There is a set of administrative structures in place, but despite some tangible improvements, the efficiency of these structures is still hampered by a heritage of corruption, the sheer size of the shadow economy and a lack of funds.
1.2. Political participation
There are no restraints on free and fair elections at the national level. On the local and regional level, elections have been delayed and representatives are appointed by the central government.
The government’s effective power to rule is not constrained by visible veto powers. However, its ability to ensure implementation of decisions is still disputed.
There are no restrictions on freedoms of association and assembly, although there have been some reports of the excessive use of force by police to breakup demonstrations.
Though freedom of press and opinion is formally institutionalized, there are deep concerns regarding massive intervention by the state in the media sector. Numerous reports cite examples of reprisal against journalists and media outlets. For example, immediately after presidential elections in January 2004, three independent TV stations cancelled their late night talk shows, all of which were well known for their critical commentary on political events. The TV station Rustavi 2, which gained prominence for the active support it provided to the leaders of the so-called Rose Revolution, appears to enjoy preferential treatment, including receiving a generous offer by the state to reschedule its debts. Other stations suspected of having close ties to the Shevardnadze regime, however, have been subjected to government raids on the basis of accusations of tax evasion, for example. Despite these shortcomings, the existence of a pluralistic media scene is not under threat.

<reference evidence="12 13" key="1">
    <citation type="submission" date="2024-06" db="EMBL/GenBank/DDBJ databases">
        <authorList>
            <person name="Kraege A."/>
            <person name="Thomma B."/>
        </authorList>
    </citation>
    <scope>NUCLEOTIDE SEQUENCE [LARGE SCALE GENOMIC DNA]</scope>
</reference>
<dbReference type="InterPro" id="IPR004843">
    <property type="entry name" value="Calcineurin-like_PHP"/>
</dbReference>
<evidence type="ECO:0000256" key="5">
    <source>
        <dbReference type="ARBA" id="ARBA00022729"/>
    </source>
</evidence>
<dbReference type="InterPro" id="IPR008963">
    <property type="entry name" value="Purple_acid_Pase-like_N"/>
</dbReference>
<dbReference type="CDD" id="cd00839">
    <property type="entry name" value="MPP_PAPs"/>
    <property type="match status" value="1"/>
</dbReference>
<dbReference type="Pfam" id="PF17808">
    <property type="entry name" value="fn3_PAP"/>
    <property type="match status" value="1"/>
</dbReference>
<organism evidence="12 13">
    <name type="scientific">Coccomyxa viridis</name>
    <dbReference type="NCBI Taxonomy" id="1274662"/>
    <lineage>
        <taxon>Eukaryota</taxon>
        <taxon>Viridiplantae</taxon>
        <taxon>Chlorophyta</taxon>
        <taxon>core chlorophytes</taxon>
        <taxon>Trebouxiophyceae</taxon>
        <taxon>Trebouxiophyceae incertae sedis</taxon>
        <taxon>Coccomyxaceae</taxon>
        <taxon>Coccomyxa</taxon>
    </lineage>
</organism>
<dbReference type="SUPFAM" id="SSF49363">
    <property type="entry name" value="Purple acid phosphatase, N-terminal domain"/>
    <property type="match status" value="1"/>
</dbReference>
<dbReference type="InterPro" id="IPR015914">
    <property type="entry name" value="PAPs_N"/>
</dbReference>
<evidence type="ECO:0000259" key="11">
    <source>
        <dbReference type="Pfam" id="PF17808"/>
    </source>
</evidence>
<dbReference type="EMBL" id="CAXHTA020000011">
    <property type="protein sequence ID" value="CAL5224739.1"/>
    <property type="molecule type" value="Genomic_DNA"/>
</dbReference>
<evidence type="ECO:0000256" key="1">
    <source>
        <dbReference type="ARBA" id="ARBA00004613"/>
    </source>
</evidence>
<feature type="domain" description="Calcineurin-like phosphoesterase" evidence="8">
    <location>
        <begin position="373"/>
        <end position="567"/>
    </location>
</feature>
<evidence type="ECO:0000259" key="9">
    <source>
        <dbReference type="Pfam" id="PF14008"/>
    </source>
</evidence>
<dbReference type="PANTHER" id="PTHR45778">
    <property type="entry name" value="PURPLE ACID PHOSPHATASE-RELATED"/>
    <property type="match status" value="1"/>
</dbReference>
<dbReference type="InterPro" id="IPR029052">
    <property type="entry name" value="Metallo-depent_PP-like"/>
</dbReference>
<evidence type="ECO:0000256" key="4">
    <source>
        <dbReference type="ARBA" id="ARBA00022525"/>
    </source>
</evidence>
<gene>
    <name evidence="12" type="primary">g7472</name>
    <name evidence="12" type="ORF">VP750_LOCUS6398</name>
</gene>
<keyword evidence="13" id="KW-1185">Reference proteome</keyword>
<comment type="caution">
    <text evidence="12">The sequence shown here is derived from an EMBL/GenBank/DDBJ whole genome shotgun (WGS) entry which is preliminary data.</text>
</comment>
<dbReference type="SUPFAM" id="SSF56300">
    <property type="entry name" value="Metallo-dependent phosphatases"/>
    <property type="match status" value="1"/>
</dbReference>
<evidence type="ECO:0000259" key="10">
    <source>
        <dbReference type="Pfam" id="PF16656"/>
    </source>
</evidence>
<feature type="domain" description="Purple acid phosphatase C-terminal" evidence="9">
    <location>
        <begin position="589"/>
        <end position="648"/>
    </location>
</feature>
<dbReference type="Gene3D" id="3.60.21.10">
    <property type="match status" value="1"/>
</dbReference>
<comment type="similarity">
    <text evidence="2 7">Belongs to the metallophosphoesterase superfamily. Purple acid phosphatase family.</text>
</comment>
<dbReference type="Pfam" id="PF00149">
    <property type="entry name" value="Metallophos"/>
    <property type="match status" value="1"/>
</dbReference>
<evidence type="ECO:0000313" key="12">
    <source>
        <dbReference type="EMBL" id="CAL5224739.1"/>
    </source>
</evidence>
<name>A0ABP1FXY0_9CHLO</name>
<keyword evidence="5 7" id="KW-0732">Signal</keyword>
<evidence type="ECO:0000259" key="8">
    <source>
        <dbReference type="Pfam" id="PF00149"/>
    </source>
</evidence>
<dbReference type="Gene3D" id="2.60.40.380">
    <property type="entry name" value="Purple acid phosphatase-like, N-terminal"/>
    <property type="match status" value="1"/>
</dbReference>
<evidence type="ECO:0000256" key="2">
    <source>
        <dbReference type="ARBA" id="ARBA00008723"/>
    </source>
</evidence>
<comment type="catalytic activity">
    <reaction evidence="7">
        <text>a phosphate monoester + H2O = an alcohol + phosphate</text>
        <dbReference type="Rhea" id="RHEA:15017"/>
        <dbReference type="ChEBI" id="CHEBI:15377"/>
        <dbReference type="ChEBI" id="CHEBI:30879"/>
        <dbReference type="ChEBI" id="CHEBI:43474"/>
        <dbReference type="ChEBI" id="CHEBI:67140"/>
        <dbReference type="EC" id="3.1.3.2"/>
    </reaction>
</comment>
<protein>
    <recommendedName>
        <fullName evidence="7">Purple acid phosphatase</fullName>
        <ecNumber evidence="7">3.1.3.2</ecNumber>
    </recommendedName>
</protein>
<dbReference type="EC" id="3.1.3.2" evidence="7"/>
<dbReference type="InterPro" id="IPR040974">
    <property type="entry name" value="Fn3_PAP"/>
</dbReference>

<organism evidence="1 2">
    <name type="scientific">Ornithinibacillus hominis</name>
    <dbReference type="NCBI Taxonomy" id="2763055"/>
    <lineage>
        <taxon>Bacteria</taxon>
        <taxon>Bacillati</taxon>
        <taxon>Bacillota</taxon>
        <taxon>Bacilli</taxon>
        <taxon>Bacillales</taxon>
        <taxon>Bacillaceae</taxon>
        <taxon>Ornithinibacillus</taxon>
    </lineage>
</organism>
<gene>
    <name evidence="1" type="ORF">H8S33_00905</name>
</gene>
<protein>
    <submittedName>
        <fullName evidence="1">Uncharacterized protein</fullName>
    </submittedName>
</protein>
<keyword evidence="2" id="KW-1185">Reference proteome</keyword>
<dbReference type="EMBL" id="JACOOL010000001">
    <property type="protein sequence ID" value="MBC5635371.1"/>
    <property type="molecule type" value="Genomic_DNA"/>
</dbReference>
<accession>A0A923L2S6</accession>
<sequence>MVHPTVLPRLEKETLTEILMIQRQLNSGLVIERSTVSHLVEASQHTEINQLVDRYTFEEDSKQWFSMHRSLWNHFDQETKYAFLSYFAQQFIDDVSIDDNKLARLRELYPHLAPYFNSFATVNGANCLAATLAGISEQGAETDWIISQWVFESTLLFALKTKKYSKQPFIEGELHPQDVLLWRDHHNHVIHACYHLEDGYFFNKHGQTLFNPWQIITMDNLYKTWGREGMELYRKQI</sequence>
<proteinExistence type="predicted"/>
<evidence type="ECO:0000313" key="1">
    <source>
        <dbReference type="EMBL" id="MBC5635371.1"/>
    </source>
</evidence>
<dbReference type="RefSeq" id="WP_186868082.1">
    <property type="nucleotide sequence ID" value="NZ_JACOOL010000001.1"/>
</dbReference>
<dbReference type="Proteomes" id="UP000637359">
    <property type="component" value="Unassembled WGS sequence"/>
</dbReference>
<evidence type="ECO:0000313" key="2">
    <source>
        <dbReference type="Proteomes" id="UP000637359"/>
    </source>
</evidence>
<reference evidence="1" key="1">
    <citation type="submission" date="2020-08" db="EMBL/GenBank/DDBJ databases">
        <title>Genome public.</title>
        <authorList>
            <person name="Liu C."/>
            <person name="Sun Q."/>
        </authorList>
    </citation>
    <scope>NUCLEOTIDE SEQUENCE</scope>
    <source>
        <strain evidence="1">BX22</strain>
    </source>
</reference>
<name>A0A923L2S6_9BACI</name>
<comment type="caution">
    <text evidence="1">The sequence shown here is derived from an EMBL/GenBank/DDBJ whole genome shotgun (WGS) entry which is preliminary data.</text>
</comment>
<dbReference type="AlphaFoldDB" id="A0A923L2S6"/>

1.3. Rule of law